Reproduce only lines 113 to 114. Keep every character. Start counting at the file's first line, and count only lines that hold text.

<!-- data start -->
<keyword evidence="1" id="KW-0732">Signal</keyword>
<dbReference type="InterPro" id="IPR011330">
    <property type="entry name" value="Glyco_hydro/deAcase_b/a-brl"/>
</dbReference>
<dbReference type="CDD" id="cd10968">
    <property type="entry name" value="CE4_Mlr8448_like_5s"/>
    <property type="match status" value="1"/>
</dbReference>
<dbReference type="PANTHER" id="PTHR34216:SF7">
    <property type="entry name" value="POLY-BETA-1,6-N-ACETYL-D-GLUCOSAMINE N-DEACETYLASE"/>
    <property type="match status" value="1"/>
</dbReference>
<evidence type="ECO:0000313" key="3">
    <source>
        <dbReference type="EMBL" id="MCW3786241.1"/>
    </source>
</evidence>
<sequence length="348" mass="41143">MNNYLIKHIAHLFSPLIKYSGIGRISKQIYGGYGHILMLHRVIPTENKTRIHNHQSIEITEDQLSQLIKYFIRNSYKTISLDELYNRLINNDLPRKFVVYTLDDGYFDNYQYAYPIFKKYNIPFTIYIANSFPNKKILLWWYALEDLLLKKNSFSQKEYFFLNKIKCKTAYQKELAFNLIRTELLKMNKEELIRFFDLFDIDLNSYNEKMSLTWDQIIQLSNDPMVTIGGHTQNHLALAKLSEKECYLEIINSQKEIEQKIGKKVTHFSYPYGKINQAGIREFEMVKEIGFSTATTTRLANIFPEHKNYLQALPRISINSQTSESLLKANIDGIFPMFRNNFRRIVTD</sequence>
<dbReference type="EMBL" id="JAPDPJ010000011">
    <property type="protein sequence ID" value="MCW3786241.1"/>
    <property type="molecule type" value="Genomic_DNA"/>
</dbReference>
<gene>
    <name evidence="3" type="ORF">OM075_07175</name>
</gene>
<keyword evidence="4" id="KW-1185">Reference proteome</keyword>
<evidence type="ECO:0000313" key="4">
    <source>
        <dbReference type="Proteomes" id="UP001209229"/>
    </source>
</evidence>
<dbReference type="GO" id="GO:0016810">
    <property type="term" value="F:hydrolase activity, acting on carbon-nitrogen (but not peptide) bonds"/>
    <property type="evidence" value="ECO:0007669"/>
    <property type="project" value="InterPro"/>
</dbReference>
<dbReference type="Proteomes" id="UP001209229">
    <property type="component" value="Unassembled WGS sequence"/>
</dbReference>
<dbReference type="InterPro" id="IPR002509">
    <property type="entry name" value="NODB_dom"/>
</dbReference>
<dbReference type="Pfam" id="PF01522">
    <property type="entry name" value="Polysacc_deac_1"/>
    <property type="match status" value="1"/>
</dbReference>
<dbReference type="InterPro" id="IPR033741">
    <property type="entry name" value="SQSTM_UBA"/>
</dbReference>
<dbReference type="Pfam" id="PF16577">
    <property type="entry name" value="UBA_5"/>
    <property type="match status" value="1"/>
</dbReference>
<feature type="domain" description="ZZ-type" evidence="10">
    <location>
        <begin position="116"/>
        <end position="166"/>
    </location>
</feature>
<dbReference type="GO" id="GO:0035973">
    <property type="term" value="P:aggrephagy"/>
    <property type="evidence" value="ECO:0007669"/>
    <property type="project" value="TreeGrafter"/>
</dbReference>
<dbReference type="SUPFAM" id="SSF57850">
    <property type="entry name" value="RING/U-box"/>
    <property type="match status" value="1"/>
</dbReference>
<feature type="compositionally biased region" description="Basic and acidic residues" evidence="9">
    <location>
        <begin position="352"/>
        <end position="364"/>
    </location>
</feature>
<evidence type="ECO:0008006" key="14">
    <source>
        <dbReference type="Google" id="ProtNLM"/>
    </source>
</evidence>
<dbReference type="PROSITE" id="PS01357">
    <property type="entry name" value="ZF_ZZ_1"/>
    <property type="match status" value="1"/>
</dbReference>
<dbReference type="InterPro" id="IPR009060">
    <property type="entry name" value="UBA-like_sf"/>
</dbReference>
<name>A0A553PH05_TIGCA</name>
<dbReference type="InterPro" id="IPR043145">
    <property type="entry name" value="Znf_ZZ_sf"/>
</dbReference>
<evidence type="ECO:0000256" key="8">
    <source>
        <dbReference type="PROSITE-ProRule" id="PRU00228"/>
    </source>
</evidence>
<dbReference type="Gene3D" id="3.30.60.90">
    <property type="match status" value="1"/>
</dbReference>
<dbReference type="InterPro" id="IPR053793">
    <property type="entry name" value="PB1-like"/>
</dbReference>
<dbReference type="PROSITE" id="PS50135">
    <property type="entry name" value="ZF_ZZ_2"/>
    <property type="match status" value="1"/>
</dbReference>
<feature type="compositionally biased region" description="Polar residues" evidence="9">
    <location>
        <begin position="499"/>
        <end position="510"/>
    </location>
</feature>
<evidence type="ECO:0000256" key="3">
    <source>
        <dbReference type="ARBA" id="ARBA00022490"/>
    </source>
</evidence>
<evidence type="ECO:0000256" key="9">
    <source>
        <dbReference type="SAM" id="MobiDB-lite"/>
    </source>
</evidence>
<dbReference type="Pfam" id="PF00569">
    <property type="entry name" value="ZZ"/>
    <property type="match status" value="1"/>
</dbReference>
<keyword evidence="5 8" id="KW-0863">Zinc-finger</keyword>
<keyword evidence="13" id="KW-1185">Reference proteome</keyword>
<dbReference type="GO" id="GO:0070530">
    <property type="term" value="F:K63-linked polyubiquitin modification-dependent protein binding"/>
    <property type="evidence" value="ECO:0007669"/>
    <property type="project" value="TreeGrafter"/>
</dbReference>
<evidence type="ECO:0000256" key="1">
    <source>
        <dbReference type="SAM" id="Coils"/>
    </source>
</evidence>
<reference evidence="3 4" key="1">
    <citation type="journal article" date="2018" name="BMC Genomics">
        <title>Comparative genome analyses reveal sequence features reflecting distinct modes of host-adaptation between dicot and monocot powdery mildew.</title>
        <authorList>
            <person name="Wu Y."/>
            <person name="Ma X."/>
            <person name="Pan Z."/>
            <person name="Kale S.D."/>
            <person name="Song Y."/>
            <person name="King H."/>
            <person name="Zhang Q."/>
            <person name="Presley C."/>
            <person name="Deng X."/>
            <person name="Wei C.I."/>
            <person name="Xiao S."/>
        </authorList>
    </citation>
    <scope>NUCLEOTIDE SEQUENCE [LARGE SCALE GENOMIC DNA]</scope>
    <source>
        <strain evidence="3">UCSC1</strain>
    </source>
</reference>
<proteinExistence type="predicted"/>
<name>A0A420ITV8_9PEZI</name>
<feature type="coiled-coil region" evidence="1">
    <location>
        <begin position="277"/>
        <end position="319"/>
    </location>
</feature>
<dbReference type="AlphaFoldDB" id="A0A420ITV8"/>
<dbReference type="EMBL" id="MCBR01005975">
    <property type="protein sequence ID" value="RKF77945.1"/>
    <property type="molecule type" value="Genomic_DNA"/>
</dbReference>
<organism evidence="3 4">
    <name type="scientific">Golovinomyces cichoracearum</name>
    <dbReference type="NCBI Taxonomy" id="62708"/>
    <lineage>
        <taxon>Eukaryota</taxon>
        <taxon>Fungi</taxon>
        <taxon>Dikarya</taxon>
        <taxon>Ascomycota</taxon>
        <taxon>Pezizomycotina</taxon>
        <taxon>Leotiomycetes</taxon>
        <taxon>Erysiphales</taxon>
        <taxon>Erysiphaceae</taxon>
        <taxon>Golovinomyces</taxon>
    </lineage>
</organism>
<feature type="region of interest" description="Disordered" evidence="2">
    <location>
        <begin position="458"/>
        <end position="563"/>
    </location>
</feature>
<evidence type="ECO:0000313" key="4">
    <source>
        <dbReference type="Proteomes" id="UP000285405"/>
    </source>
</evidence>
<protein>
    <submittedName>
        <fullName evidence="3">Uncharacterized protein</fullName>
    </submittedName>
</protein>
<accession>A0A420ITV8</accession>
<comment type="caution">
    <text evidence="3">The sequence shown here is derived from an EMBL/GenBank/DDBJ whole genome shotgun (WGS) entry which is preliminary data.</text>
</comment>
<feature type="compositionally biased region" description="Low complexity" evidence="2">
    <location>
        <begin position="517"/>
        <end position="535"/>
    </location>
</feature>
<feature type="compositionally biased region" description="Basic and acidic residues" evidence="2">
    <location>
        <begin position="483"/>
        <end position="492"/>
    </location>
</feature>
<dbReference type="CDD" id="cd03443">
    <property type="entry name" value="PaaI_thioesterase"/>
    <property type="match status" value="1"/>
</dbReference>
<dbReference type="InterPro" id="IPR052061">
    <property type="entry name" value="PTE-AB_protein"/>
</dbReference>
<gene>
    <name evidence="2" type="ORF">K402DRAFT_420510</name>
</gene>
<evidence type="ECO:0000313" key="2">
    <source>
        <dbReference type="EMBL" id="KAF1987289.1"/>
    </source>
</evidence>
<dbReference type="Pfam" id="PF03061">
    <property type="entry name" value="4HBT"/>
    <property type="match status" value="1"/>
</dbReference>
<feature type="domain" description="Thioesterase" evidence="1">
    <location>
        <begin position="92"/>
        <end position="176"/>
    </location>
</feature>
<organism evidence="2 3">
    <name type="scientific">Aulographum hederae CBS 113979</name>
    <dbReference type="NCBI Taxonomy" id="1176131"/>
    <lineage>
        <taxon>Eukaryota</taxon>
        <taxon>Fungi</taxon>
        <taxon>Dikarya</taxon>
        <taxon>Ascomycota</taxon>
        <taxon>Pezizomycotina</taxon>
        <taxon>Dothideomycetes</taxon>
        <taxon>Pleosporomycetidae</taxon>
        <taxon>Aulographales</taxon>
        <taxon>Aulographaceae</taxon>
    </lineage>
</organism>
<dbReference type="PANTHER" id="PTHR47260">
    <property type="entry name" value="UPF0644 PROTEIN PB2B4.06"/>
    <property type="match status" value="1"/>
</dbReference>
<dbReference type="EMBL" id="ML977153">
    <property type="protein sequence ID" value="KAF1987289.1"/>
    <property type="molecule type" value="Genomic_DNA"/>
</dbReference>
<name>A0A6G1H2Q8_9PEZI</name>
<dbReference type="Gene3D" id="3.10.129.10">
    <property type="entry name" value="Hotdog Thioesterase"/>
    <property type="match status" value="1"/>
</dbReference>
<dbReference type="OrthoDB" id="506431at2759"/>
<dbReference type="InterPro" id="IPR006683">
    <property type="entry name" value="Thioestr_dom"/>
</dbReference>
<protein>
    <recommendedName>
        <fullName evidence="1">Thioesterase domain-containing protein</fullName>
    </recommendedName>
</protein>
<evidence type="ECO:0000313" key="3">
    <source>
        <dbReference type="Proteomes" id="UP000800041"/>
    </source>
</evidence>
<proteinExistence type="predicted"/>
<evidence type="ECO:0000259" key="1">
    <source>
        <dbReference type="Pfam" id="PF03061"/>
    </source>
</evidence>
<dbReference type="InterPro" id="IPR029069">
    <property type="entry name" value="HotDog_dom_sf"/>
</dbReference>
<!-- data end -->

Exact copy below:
    <source>
        <dbReference type="ARBA" id="ARBA00022490"/>